In the 1920s, after World War I, there was tremendous interest in aviation. Many of the boys who had flown the planes in France, for the Army Signal Corps, now wanted to continue their flying experience or to be connected with the flying industry somehow.
In McCook, Harold Sutton, who had been a flight instructor in Texas during the war, managed to buy one of the planes used for instruction, a Curtiss JN-4, (Jenny), at an Army surplus auction and flew it back to McCook.
For several weeks after he returned, Sutton enjoyed numerous flights, giving rides, around McCook and up and down the Republican Valley. He may not have had the distinction of owning McCook's first plane. He did have McCook's first plane accident.
Harold had finally succeeded in coaxing his wife into his plane for her first plane ride. All went well initially, but returning to the airfield (where McCook High is now located) the little plane began to cough and lose power. Harold figured that he could glide into the field for a landing, and almost made it. Instead, his tail rudder caught in the top of a tree, causing the plane to flip over on its top, Neither Harold nor his wife was hurt, but though Harold managed to free himself from his seat belt, his wife was stuck -- upside down, hanging from her seat belt. Harold was a nervous wreck. He could not lift her enough to undo the seat belt, and he feared fire from the crash.
Fortunately, two boys (Ray Search was one) saw the crash and ran to the Suttons' aid, and managed to extricate Mrs. Sutton, unhurt, from her seatbelt. In the years following Ray and Harold became good friends. Ray went on to a lot more flying, but after the crash Harold Sutton (and Mrs. Sutton) gave up flying for good.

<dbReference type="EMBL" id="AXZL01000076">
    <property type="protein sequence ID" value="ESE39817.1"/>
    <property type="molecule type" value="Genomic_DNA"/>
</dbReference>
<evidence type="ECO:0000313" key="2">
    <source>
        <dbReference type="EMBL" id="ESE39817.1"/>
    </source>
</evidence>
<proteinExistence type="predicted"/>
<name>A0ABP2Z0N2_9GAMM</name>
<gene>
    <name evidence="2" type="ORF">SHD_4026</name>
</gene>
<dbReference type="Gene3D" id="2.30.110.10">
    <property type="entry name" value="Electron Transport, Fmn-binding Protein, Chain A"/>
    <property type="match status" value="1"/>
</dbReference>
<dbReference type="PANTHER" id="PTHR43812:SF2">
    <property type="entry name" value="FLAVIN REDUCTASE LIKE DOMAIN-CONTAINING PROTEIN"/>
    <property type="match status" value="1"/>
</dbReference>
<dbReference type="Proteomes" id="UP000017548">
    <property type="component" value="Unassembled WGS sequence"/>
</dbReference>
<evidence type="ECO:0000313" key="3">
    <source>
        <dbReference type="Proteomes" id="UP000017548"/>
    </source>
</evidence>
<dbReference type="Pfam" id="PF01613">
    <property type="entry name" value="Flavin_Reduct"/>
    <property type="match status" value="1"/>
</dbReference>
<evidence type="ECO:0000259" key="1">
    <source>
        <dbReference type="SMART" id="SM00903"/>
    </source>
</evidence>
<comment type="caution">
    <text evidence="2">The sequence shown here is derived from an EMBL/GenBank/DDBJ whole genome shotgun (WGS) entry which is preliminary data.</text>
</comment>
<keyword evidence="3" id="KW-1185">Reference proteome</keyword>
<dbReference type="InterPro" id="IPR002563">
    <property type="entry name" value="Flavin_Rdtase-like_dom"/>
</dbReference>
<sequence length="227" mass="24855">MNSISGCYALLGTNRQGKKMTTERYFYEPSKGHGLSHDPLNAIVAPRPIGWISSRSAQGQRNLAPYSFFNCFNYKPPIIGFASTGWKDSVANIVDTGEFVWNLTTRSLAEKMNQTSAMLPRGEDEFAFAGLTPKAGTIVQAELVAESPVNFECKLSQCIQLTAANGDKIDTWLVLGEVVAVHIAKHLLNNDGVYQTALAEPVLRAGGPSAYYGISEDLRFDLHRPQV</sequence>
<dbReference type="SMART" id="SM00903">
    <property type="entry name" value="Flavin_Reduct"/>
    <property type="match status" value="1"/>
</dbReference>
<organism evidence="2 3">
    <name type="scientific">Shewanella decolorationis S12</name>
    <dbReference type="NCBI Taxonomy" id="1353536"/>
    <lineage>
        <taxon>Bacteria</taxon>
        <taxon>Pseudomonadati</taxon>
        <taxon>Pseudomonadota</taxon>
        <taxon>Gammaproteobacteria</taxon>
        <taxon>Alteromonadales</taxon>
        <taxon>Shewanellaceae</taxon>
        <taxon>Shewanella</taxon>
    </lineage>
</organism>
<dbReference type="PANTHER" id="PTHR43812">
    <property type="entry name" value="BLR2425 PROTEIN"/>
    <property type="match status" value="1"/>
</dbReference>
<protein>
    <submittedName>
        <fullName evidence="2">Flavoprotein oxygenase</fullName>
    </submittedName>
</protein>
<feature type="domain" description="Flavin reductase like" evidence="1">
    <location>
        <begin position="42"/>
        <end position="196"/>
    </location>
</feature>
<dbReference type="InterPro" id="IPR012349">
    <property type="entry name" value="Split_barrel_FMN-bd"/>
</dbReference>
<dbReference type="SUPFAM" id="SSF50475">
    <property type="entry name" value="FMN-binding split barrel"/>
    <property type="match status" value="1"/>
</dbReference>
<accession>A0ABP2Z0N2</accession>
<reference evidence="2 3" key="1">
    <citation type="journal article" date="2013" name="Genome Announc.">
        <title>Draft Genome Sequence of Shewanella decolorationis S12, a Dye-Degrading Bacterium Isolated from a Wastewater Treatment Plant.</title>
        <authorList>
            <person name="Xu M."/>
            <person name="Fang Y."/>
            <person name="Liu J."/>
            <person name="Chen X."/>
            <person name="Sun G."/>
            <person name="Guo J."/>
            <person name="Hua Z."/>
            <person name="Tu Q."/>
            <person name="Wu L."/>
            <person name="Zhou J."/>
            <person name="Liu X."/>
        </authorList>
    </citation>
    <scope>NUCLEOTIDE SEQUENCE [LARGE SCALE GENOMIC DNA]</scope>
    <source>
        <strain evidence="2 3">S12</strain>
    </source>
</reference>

Dr. Willis, a McCook physician, was well-known locally for his hunting prowess and his Canadian-manufactured plane, "Gypsy Moth," which he delighted in flying. He had a good safety record, but during a flying lesson with his daughter, they managed to crash the plane. Neither father nor daughter was hurt, but the shattered propeller sat in a corner of the airport for some time, till Ray Search had the prop made into an unusual clock, which hangs in the office at the High Plains museum yet today.
Wade Stevens, an instructor pilot in France during World War I, came home to become the pilot of a friend with a new plane, Dr. Brewster of Beaver City. Wade taught the good doctor to fly and Dr. Brewster became something of a celebrity as "Nebraska's Pioneer Flying Doctor." Wade gave up flying, entered the NU School of Law, and embarked on a successful law career in Beaver City and McCook
Charles Lindbergh regularly made barnstorming tours through McCook from his home base at Bird City, Kansas, giving flights to patrons for a nominal fee. From here he went on to become one of the new mail pilots, on his way to immortality, as the first person to fly solo across the Atlantic Ocean.
Harry Strunk made history in 1928, when he became the first publisher in the world to deliver a daily newspaper by air. Steve Tuttle, of Oberlin, was the first pilot for Strunk's plane, "Newsboy," a Curtiss-Robin C-1 monoplane. Tuttle, with exceptional accuracy, regularly delivered Gazettes to 46 communities in Southwest Nebraska and Northwest Kansas.
In the early days of flying, after World War I, pilots were a close-knit group, who loved swapping stories of flying experiences and any and all aspects of flying. In McCook, the pilots even had their own fraternity, "The Knights of the Wormy Stump." This unusual name came from one meeting of the group, when a worm emerged from a stump, which was being used as a stool in front of the fireplace at Ray Search's cabin.